We ship our product globally and and timezone is set by the customer via an UI as it may be the case with many embedded systems.
Using export TZ=‘fullzonename’ would change the timezone accordingly, but not persistently.
Using the “timedatectl set-timezone” command instead makes the edit persistent and changes the time zone by
- writing the file /etc/timezone while concurrently
- adding or changing the symlink /etc/localtime -> /usr/local/share/zoneinfo/…
This timezone setting must of-course survice OTA updates, therefore I wanted to create symlinks in the usual manner, for example: /etc/timezone -> /data/etc/timezone
First, I was optimistic that for /etc/localtime I could make a concatenated symlink, for example: /etc/localtime -> /data/etc/localtime/ -> /usr/local/share/zoneinfo/…
But: This doesn’t work because the “timedatectl set-timezone” command always overwrites any existing symlink named “/etc/localtime -> …” with its own new symlink.
Searching this forum I found this link
where using “mount -t bind /data/localtime /etc/localtime” is recomended.
I am unsure if “mount -t bind” is really necessary here because our rootfs is writable and also feel uncertain about the reliability of this solution.
Are there any ideas how to solve this satisfactory with on a writable rootfs with a persistent /data partition ?
In the same post you will see how I have overcome this problem. Maybe you should try something like that. The main issue lies with the way
timedatectl is written, it specifically looks for the absolute path of
There is no easy way around it.
But you have brought out an important discussion. I had raised this issue with systemd group and it was shot down with a vengeance. Maybe folks from mender can chime in and see if my patch needs to be included in the mender-repo.
Since I do think that in today’s age embedded linux software don’t reside in one place but instead can be deployed everywhere. It doesn’t make sense why something as trivial as timezone needs to guarded with so much care.
Many thanks for your quick answer, I was already afraid that this may be not easy to solve.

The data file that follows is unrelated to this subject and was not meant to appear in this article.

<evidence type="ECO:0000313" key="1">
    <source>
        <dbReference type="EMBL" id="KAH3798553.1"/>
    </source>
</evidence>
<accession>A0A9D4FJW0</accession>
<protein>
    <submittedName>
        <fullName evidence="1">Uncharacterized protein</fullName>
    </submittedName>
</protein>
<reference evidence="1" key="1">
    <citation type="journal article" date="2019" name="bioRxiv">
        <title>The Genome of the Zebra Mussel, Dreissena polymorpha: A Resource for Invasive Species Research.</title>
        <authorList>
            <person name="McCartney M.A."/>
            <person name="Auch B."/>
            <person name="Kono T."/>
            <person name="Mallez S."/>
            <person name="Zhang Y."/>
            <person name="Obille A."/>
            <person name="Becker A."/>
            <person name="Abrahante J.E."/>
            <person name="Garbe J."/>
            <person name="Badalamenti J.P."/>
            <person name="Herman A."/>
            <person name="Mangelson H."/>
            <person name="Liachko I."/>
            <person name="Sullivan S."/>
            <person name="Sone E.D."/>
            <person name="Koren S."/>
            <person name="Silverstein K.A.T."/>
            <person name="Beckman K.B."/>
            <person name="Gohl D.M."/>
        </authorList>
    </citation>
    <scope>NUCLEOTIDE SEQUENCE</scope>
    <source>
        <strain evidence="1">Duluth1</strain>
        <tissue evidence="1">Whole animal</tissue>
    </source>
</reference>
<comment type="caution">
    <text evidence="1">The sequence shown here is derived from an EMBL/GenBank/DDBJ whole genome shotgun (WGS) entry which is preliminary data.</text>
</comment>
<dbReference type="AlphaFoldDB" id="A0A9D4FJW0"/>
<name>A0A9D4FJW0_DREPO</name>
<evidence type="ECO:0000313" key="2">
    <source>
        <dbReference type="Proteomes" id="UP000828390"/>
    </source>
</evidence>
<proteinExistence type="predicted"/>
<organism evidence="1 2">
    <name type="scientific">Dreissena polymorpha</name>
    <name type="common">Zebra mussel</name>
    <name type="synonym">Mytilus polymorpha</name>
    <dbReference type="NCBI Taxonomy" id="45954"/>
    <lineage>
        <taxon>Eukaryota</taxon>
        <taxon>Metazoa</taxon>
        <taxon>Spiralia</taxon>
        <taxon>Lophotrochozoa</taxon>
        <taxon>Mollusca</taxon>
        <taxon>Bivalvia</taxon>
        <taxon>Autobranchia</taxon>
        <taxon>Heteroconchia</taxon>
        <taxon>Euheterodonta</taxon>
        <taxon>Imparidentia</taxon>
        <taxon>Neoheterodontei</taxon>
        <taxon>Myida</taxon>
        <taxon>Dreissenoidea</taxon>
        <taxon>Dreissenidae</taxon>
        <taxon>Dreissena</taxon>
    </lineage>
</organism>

To set time zone permanently with mender, the only idea I had so far, is as follows:
Instead of using “timedatectl set-timezone” command I could write the same symlink instead from our userland application as “/data/etc/localtime/ -> /usr/local/share/zoneinfo/…”
In the rootfs A/B I could place the symlink “/etc/localtime -> /data/etc/localtime/” which wouldn’t get overridden if nobody accidentially uses timedatectl set-timezone.
But this will only work, if at all, in an embedded system where we have full control over the whole “thing” (which is the default use case for mender).
And I would have to check if the given zone is valid in our application in the same way as it is done currently by “timedatectl set-timezone” etc.
What does the mender community think ? It’s hard to imagine, that we are the first facing this issue …
Is it maybe possible to somehow use UpdateModules or StateScripts during update process for saving and restoring the existing “/etc/localtime” symlink manually ?
That’s the general approach used for these kinds of things but I think the root of the problem here is that the timedatectl command appears to require the file in /etc and perhaps even a symlink will not work. I don’t know the details but it sounds like @thesillywhat has investigated it more thoroughly.
Sorry, but I don’t exactly understand what I have to do,
when I want to make the timezone setting to reliably survive mender OTA updates ?
are you using a read only root file system? If not, then I think you can achieve it by using state script.
Have you tried creating a state script?
Yes, our rootfs is writable, as you can see in my initial post.
I haven’t worked with state scripts yet, but if this should be a way, it will be the first opportunity to become friendly with them …
maybe this could help you get started